DIY Lithium Packs, Proposal and Discussion

Midwestdrifter

Engineer In Residence
I have been considering a DIY LiFe battery pack for my van. Something in the 200-400AH range @ 12V.


Quality cells seem to be available from CALB, Fortune (frey) etc. A user over on ExPo recently ordered 16 100ah cells factory direct from Frey. Only $1600 delivered, and came with factory test reports.
https://expeditionportal.com/forum/...tteries-vs-drop-in-replacements.198005/page-4

I have an existing electrical system consisting of Outback inverter, Solar CC, Mate, and FlexnetDC battery monitor. This system is not super configurable (unlike Victron), but it can be programmed to charge lithium batteries suitably.


My major needs to build a diy pack, are monitoring system with cell voltage and temp monitoring. One that can trigger a pack disconnect. Likely a gigavac latching relay, or their high efficiency NO relays (0.3A at 12VDC).

Anyone have a suggestion for a reasonably priced BMS that can provide temp and voltage disconnect? I don't need remote monitoring or a fancy screen, just a last case safety system.

Balancing would be nice, but is not required. If I feel its necessary, one of these 4s balance boards would do the trick.

The Orion Jr BMS would meet my needs, but is pretty pricey at ~$550. It has lots of functionality that I don't need. Regardless the BMS must have programmable setpoints. I could rely on the active balance boards, and just use a pack level disconnect, but that creates a single failure point that is not protected.


A pack heater would just be a ~100w silicone heating pad with electronic standalone thermostat, and mechanical overtemp protection.


This would yield a pack with much higher peak current than the drop-ins with solid state relays. Though the trojan units with normal relays would be about the same. Those are around 1k per 100AH. $1600+$700 in materials would yield a 400AH pack with much higher rates. If a cell fails, it can be replaced without trashing the whole pack.

The primary goal is for this to be the last pack this van will ever need. I don't want to be dependent on some untested (though likely reliable) electronics buried in a 1000$ battery. I don't want the complexity and issues that come from having 2-4 parallel BMS. The Tesla modules are nice, but I don't want to completely rework my electrical system for 24VDC.
 
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Midwestdrifter

Engineer In Residence
Looking at other options, I found this utility oriented stand-alone BMS. 475$ plus wiring harness. Can handle up to 12 cells. Passive balancing up to 300mA, 4 contactor driver circuits, and 8 temperature probes. A built-in ethernet port can be used to program the unit, and the software seems quite flexible, if a bit difficult to learn.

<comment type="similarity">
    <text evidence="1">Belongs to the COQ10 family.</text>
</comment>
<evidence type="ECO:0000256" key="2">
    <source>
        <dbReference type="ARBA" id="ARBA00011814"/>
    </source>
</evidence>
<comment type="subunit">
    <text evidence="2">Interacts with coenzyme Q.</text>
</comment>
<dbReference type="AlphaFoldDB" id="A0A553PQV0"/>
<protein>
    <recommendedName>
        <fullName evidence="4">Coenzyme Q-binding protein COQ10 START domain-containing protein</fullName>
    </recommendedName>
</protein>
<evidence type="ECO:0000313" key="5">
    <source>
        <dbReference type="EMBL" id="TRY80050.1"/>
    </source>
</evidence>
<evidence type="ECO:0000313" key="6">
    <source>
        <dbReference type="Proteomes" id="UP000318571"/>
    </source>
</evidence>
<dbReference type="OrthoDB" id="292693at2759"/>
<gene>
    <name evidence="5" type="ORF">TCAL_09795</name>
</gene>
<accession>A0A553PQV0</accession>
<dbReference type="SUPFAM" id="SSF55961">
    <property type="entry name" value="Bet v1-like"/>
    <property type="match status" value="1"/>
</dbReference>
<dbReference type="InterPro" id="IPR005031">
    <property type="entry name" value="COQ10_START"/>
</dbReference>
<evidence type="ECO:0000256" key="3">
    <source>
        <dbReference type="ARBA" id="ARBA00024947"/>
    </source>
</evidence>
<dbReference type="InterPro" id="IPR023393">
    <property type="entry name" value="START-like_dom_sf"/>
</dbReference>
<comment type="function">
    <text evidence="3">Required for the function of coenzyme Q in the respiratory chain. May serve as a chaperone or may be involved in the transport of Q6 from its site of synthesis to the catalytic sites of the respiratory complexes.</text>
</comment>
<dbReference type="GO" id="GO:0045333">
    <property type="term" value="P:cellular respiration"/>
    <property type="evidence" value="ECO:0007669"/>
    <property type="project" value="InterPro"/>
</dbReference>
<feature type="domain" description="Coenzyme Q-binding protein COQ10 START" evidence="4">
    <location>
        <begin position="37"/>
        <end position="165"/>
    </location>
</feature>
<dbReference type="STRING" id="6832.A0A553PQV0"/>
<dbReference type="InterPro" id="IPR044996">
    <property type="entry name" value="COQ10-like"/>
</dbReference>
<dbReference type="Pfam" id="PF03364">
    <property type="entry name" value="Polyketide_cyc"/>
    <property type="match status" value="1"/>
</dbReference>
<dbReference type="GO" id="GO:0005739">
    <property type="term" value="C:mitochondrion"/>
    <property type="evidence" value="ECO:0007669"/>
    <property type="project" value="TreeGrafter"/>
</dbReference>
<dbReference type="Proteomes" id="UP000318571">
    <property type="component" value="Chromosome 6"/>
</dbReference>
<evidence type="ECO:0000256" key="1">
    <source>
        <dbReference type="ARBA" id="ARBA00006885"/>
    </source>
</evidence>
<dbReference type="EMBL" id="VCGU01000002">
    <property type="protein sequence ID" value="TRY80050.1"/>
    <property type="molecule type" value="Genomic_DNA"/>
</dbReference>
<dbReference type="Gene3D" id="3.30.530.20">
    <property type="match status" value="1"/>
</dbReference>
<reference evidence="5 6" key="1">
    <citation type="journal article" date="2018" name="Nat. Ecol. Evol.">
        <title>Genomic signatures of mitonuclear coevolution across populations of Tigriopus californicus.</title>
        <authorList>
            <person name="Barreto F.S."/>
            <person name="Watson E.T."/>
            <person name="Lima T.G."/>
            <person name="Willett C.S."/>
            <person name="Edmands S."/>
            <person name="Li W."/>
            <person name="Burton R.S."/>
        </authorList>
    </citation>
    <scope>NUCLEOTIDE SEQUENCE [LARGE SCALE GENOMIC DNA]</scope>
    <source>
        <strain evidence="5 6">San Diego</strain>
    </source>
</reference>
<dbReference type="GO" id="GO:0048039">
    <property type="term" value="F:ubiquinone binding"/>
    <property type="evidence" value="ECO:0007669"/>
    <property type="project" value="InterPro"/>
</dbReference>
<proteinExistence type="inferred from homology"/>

It also has a modbus and CANbus2.0 ports...

https://nstore.nuvationenergy.com/c...low-voltage-bms-battery-controller-12-channel
https://www.nuvationenergy.com/site...-Low-Voltage-Battery-Controller-Datasheet.pdf
 

Midwestdrifter

Engineer In Residence

owner

Well-known member
My ghetto $5 paralleled balance boards have been working really well on my 40Ahx4 DIY bank . They have been called into action a few times to cut the pack voltage when I have left something switched on accidentally. They have run 100A+ loads several times (way more than I envisaged), and have been charged at 80A+ at times.

And i have now checked the balance yesterday (after a full season of use/abuse) with an external balancer, and they were all still very close voltages - within 0.006V.
https://www.ebay.com.au/itm/12V-100...Battery-Protection-Circuit-Board/292915687394
 
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bcman

Member
I bought CALB cells through Electric Car Parts Company in Salt Lake City and picked them up from the distribution center in Southern CA. I also bought from ECPC a HousePower MiniBMS from CleanPowerAuto, which is now defunct as the owner went to work for Lithionics. I've been happy with the HousePower BMS, although it has some shortcomings. It has protection for over- and under-voltage, and will top balance. On the other hand, voltages are not configurable, and there's no temperature protection. I ended up installing a Victron BMV-702 with temperature sensor and VE.Direct Non Inverting Remote On-Off Cable to shut off charging sources below freezing temps.

ECPC has a few BMS options, including a house brand that seems like it provides temp control, as well as an optional connection for charging sources (for over-voltage, only shuts off charging sources, not loads). The documentation is ambiguous about cell balancing. And I don't think voltages are adjustable.

ANother one I've looked at is Electrodacus. BMS, battery monitor, and MPPT solar controller all in one. May not be as cost effective for you since you have those components already, but might be an affordable option for someone building up a house electrical system from scratch.
 
If you get the process ironed out, you can build me a lithium bank when I get back from South America!!!
 

Midwestdrifter

Engineer In Residence